Monday, March 14, 2016

Sophomores and Juniors Need To Get a Jump On Testing, Campus Tours

Our 2.20.2016 post got sophomores thinking about the Big Picture. Here is Part Two for sophomores and juniors.

Start your serious campus visit effort easily. Stay local. Walk around. Find three places on campus you read about online. Sample the food; you get bonus points by walking up to a student and explaining you are eager to learn what they think of their college choice. Then actually visit schools fitting into the small-medium-large genre to see if something catches your attention. We know teens who attend really big high schools who want to downside their college experience…and many from a tiny school who transition successfully to big State U. See the dorms; visit a classroom; learn how to compare school types, locations and distances from home, and especially, majors. By all means, try the food on campus. Remember, you are going to spend four years eating that food regularly. It may give you new insight into how mom/dad fed you your favorite meal three times a week all those formative years.

Many high schools put on a College Night. There is a mind-boggling amount of information at these events, but remember all the printed stuff is written by marketing people who want to promote their best face. It is worth your time to come with a list of five questions specific to your situation and ask the person on the other side of the table these Q’s. You will gain more insight in those five minutes than an hour spent reading marketing material. You could streamline your personal college short-list selection effort by weeks. This is now a great time to take your new list and re-read your Fiske or Princeton Review guide for greater clarity.

Standardized testing involves the three "P's"- planning, preparing for and practicing.  A standardized test tutor is extremely valuable for even the best students and is worth a few hundred dollars of investment. You are allowed to take the ACT and SAT as many times as you want...but three attempts seems optimal. Take the PLAN in October. The PSAT is what gets you into the National Merit Scholarship program. Take it your sophomore year and you will be much better prepared for the Grade 11 PSAT, which is the one that will count for entering the NMS program. Preparing for every standardized test you take helps develop crucial skills such as the ability to dig down to “the four levels of meaning within text” —word/sentence/passage/story. The sooner you become an expert at this learning tool, the better your testing skills improve. While taking the PSAT, consider the prize: becoming one of the 14,000 National Merit Scholarship Finalists. There are both NMS and corporate sponsor scholarship funds available. But bumping up the percentage of NMS Finalists is a huge boon to universities, especially in the way national school rankings are scored. Here is one example for 2016: There is Arizona State University, which has around 83,000 students and a reputation as something of a party school. But much less known is its esteemed Barrett Honors College, which touts itself as the "best honors college" in the U.S. For the 2016 NMS Finalist who picks Barrett as first choice for NMS Corp., ASU is offering:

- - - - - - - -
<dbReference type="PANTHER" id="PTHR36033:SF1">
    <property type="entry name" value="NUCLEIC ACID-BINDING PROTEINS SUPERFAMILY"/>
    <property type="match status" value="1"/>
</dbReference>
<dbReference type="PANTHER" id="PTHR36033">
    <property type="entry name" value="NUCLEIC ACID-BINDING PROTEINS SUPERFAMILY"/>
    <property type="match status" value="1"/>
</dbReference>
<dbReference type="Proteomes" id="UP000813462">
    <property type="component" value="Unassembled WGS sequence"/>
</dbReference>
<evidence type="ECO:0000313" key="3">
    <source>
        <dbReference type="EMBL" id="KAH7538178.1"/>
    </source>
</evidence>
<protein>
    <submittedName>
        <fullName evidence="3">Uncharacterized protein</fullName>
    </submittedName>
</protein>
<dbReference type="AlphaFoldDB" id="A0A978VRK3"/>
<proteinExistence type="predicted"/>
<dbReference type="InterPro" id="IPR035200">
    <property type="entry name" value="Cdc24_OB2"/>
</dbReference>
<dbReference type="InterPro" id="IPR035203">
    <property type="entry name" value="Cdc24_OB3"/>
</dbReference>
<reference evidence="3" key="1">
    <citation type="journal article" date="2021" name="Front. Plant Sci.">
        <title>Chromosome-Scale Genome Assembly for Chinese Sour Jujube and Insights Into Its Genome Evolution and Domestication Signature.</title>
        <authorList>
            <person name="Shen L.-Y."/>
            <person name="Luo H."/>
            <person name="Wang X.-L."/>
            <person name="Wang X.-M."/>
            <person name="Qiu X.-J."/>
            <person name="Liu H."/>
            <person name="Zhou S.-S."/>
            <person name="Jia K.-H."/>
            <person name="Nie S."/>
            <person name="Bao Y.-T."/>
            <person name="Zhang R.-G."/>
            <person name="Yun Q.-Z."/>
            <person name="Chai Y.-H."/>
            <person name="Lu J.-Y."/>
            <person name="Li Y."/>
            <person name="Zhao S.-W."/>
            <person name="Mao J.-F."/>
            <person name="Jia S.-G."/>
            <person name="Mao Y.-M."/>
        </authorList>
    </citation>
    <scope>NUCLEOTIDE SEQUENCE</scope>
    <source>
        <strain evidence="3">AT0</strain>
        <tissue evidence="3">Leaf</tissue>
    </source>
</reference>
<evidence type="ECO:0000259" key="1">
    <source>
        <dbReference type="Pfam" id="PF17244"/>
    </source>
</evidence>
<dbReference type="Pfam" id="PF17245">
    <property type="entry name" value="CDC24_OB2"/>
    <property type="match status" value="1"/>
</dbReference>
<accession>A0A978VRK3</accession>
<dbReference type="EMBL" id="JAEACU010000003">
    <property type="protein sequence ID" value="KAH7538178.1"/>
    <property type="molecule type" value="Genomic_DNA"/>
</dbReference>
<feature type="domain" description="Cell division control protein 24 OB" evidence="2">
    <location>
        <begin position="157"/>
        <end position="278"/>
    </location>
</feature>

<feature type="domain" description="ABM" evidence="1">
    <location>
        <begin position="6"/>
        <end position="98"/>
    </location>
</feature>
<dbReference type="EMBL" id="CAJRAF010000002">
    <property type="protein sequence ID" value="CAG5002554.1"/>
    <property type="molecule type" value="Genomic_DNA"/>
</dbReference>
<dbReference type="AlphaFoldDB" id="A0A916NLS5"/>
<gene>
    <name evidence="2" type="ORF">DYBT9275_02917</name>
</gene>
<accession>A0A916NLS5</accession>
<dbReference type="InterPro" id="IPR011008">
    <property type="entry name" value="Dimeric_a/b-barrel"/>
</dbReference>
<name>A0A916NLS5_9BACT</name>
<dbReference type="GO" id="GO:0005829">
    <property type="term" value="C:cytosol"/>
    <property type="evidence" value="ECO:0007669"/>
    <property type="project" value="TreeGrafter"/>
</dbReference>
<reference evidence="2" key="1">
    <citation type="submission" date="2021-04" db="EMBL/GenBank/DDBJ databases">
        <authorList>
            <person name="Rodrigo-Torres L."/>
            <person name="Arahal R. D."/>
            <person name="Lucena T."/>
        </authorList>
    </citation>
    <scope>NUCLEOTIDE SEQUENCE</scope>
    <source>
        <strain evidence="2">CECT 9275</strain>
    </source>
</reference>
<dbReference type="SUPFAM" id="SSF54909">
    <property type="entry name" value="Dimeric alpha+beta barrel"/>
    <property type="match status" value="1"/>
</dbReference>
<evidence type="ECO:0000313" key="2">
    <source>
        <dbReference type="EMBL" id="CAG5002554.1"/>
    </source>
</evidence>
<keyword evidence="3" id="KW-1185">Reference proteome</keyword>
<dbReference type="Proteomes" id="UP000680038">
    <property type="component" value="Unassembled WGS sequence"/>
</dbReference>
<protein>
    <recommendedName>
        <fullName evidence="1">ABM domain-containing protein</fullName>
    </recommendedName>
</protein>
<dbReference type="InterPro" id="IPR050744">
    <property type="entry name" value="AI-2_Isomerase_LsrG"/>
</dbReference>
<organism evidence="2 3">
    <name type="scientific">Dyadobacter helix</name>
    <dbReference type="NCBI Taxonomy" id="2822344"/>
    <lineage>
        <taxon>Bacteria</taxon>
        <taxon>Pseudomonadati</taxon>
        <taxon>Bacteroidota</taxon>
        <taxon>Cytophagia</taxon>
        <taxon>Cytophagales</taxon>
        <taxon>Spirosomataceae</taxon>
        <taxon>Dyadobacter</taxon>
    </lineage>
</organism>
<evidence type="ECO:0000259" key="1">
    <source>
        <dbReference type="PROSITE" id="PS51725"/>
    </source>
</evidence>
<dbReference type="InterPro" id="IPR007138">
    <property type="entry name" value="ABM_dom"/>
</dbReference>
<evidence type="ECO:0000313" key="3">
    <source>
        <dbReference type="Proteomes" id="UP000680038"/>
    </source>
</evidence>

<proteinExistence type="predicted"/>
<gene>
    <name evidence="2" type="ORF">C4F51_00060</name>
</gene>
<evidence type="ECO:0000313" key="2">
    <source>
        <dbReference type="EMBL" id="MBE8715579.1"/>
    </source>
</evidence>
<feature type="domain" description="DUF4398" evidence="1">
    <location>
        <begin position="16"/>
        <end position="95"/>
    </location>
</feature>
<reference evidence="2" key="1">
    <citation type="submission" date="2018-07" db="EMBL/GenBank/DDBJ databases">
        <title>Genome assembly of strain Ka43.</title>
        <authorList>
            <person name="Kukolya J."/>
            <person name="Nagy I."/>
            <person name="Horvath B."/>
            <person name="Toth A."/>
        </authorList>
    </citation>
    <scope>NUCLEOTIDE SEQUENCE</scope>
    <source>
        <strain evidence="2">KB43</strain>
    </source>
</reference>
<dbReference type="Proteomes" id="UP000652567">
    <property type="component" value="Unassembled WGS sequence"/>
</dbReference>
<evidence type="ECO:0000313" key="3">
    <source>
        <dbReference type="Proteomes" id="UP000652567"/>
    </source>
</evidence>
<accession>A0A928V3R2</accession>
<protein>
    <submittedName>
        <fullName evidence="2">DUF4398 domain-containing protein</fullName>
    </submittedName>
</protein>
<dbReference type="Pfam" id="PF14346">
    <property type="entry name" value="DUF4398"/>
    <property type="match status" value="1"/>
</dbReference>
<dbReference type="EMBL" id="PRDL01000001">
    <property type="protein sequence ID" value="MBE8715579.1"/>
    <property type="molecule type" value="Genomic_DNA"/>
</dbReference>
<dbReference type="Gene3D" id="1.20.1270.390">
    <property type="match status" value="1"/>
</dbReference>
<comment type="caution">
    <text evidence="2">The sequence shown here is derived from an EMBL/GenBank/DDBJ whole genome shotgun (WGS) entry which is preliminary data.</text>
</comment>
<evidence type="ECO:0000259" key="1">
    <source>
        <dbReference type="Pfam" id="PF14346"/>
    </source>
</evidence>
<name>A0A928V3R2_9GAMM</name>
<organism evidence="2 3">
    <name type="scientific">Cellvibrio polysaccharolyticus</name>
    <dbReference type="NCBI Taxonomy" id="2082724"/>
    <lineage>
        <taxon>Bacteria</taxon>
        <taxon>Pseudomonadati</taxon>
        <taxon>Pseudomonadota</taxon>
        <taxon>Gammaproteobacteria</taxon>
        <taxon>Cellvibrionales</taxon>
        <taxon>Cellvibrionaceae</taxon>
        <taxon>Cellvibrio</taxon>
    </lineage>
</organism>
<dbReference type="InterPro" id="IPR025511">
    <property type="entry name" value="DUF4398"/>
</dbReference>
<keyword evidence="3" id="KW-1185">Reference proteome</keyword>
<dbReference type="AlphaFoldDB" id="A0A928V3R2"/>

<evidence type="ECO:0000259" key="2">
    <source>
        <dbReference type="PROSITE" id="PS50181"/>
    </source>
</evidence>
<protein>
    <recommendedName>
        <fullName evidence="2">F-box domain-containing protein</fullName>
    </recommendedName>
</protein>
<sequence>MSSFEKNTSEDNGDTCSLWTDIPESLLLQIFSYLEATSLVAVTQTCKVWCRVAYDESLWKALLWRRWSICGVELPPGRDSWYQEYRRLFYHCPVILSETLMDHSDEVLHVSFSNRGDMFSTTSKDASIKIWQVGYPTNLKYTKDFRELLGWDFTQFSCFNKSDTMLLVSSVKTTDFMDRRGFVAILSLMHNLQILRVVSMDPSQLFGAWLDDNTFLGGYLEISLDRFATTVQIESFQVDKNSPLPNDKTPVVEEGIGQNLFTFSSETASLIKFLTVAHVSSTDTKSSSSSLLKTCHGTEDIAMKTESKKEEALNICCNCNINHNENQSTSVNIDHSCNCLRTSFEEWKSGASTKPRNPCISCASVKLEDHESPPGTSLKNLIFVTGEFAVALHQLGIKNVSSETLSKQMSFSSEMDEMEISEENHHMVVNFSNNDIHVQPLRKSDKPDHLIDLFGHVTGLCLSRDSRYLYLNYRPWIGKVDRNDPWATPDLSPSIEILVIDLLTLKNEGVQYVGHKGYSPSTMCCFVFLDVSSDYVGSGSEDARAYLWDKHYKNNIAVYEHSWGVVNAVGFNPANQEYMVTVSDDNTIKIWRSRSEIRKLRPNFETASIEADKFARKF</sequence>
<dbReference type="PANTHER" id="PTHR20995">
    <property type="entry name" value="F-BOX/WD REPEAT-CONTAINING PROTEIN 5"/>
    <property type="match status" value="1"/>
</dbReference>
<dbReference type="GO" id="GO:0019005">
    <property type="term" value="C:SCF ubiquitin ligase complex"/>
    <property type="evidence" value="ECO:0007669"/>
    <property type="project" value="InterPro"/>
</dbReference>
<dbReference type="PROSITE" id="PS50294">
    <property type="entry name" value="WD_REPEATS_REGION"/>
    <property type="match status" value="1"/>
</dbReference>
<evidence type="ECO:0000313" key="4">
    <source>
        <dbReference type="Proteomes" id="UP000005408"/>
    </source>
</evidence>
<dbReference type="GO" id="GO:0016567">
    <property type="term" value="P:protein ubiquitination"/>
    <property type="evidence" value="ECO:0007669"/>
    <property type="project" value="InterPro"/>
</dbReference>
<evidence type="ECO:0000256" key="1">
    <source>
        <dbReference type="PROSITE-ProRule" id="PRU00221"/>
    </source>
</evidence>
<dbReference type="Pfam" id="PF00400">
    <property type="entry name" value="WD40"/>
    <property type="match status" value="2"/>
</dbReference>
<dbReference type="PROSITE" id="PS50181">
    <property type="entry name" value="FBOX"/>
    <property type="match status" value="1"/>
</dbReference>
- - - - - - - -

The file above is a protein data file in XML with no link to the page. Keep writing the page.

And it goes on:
A one-on-one personalized tour.
Eight semesters of non-resident tuition (worth more than $100,000).
$1,500 in research support and $1,000 in travel.
Imagine telling mom and dad you've got tuition covered. Smiles all around.
We'll have more tips down the road on the positioning of the high-achieving student.
- Mike Ryan